An Edmonton business owner says stronger protections and clearer rules are needed for small businesses in commercial lease agreements.
Nylla Moroziuk said she got notice this summer that she’d have to move her store, Rain Clothing and Fashion Accessories, from its current spot in Phase 1 of West Edmonton Mall.
She knew it was a possibility — a relocation clause is part of her lease, letting the mall give her 60 days’ notice to move to another spot. She said she was told that a larger retailer would be taking her space, plus some neighbouring stores.
But Moroziuk said she’s just one year into her five-year lease agreement, and she’s frustrated that she doesn’t see a way to guarantee more stability for her location. Shops are often subject to 30-day relocation clauses, and she said that uncertainty can put independent business owners at a landlord’s mercy.
“When you’re looking at a small business … that 30 days could completely change somebody’s life,” she said.
West Edmonton Mall didn’t respond to a request for comment from CBC News.
Moroziuk said the issue isn’t her current landlord, but the broader leasing system. She started a petition this month to call for the Alberta government to create a commercial leasing act, with guidelines and standards for lease agreements.
Moroziuk argues it could help correct what she says is a power imbalance between commercial landlords and small businesses.
“I don’t think a lot of Albertans understand what small business owners have to go through to be able to lease in our shopping centres, or lease at all,” she said.
“With rising prices and job instability, small retailers are already facing so many struggles that this has just definitely come to the forefront.”
Alberta’s Residential Tenancies Act sets the framework for the residential landlord-tenant relationship, but there isn’t equivalent legislation for businesses renting space for a brick-and-mortar shop.
Alberta isn’t the only province where this is the case, but in Ontario and B.C., there are laws that specifically govern commercial tenancies, outlining some of the rights and obligations on both sides.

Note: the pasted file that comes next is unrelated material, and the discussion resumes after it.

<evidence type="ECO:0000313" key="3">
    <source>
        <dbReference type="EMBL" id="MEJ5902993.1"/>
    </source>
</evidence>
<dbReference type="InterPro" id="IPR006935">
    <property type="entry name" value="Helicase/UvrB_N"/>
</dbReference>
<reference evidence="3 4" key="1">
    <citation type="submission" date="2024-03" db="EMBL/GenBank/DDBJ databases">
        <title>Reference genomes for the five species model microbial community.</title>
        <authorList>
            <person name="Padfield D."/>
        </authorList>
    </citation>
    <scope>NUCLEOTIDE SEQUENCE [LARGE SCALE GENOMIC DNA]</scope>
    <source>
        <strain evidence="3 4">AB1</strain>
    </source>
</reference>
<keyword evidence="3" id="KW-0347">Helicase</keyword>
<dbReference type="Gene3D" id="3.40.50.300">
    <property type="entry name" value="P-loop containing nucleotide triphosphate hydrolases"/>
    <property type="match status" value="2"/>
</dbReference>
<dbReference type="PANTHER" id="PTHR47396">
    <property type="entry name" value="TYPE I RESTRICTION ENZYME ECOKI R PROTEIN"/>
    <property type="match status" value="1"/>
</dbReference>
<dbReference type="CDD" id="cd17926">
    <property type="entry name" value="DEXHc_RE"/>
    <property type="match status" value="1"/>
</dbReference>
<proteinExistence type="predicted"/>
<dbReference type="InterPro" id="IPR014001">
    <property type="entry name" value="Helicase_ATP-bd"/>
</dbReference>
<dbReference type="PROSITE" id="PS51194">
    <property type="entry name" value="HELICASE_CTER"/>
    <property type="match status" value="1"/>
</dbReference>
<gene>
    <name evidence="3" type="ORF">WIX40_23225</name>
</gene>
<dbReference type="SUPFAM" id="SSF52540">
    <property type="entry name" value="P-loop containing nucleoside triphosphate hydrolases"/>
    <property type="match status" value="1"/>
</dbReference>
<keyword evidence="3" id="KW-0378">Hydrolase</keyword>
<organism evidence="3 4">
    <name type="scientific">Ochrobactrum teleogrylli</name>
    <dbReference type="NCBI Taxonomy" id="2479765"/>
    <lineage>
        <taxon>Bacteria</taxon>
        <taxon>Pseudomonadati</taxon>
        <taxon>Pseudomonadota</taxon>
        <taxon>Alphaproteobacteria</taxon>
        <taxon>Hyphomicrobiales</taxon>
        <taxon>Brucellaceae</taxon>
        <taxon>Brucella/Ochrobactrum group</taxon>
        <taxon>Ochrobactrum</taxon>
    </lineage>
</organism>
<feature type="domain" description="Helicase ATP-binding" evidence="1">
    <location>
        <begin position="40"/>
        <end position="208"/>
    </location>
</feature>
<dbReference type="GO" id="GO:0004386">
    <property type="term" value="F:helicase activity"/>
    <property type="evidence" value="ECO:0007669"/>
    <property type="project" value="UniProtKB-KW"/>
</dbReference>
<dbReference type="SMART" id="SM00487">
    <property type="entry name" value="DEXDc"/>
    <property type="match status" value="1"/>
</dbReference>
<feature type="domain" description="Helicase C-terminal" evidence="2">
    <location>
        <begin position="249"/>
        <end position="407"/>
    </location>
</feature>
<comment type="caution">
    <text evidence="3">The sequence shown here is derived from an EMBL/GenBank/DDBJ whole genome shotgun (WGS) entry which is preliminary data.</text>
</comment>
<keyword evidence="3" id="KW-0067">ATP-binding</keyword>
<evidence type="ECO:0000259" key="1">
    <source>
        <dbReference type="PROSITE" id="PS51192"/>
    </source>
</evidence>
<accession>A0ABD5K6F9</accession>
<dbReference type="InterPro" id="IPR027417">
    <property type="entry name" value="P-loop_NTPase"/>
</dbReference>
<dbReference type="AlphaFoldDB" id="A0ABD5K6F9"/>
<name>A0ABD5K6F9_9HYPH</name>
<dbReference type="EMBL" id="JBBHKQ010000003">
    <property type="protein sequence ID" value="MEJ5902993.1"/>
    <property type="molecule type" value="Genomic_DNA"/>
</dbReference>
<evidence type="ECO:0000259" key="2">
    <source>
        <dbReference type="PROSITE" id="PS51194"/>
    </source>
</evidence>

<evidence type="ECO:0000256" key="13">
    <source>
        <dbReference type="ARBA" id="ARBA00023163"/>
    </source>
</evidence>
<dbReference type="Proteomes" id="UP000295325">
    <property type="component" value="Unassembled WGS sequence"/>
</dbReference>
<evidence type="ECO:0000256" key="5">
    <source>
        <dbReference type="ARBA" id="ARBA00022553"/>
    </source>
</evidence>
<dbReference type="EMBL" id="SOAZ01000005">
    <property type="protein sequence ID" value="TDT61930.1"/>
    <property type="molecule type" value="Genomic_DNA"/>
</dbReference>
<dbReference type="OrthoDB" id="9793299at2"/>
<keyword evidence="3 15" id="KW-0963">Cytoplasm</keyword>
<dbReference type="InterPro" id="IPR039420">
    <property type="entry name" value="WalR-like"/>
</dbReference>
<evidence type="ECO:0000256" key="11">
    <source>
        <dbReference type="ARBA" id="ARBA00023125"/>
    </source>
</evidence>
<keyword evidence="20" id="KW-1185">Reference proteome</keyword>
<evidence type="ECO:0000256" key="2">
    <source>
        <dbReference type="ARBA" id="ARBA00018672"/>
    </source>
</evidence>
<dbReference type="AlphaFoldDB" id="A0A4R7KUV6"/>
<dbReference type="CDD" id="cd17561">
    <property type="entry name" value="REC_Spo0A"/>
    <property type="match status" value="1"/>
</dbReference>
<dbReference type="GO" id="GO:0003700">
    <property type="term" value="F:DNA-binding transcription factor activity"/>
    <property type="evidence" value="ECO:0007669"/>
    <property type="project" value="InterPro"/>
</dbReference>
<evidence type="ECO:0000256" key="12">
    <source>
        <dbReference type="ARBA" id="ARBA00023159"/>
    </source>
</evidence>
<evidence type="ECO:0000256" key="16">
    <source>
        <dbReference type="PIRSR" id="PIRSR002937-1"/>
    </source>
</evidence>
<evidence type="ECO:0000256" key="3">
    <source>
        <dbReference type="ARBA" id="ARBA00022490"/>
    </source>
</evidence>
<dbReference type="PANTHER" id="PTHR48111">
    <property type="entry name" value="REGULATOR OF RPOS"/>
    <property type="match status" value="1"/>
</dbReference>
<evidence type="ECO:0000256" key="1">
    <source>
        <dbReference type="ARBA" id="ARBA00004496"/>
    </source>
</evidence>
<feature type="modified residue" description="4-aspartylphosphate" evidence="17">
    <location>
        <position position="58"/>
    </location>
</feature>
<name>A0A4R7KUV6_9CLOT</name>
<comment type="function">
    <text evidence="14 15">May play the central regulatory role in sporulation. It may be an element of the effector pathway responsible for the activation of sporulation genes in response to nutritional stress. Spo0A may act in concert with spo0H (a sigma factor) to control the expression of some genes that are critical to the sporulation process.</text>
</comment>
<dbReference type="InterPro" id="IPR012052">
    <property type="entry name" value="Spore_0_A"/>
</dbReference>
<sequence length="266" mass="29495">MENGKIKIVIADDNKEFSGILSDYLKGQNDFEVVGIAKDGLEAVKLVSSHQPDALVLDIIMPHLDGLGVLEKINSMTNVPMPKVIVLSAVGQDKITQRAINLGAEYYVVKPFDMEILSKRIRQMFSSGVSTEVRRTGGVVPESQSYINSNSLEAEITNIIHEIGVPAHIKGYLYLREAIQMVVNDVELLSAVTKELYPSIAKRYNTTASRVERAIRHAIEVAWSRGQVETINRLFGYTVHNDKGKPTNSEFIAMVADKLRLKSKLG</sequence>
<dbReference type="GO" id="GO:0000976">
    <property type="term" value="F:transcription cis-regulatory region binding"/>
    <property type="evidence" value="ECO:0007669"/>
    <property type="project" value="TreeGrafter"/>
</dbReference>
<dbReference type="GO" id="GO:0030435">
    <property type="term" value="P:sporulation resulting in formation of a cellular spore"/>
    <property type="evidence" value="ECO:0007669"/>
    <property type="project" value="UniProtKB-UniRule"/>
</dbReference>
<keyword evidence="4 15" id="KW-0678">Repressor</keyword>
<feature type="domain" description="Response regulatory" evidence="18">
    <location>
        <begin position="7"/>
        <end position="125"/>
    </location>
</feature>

In a statement to CBC News, a spokesperson for the Ministry of Service Alberta and Red Tape Reduction said the provincial government isn’t looking to follow suit.
“The Alberta government does not currently plan to establish legislation to govern commercial tenancies. Commercial tenancies are ultimately governed by contract law in Alberta,” Andrew Hanon said.
He added that small businesses can contact a commercial leasing broker to help them with the process, or find other supports through partner organizations like Business Link.
Different approach to commercial, residential agreements
CBRE Limited regional managing director Greg Kwong said relocation clauses are fairly standard for leases in shopping centres across Canada, unless the business is a large “anchor tenant” that needs a significant amount of space.
“As a smaller company, smaller retailer, it’s pretty difficult to negotiate out some of these clauses,” he said.
“It’s to give the landlord a right to make sure that the mall is fairly full, which ultimately is in the best interest of all the tenants.”
Kwong said he always recommends commercial landlords and tenants get good legal counsel while they’re negotiating a lease.
Commercial leasing has fewer laws around it, he added, because of how it’s viewed differently than the residential rental process. For commercial leases, the landlord and tenant are generally viewed as business people who can look out for themselves, while in the residential space, tenants might not know all the rules, and could need protection from potentially unscrupulous landlords.
But Moroziuk said small businesses aren’t on equal footing with the companies they rent space from, and she plans to keep advocating.
“I think it’s time for change. A lot of business owners that I talked to are really scared to speak up,” she said.
“So at this point I’m standing up not just for my store but for every small business owner in Alberta.”
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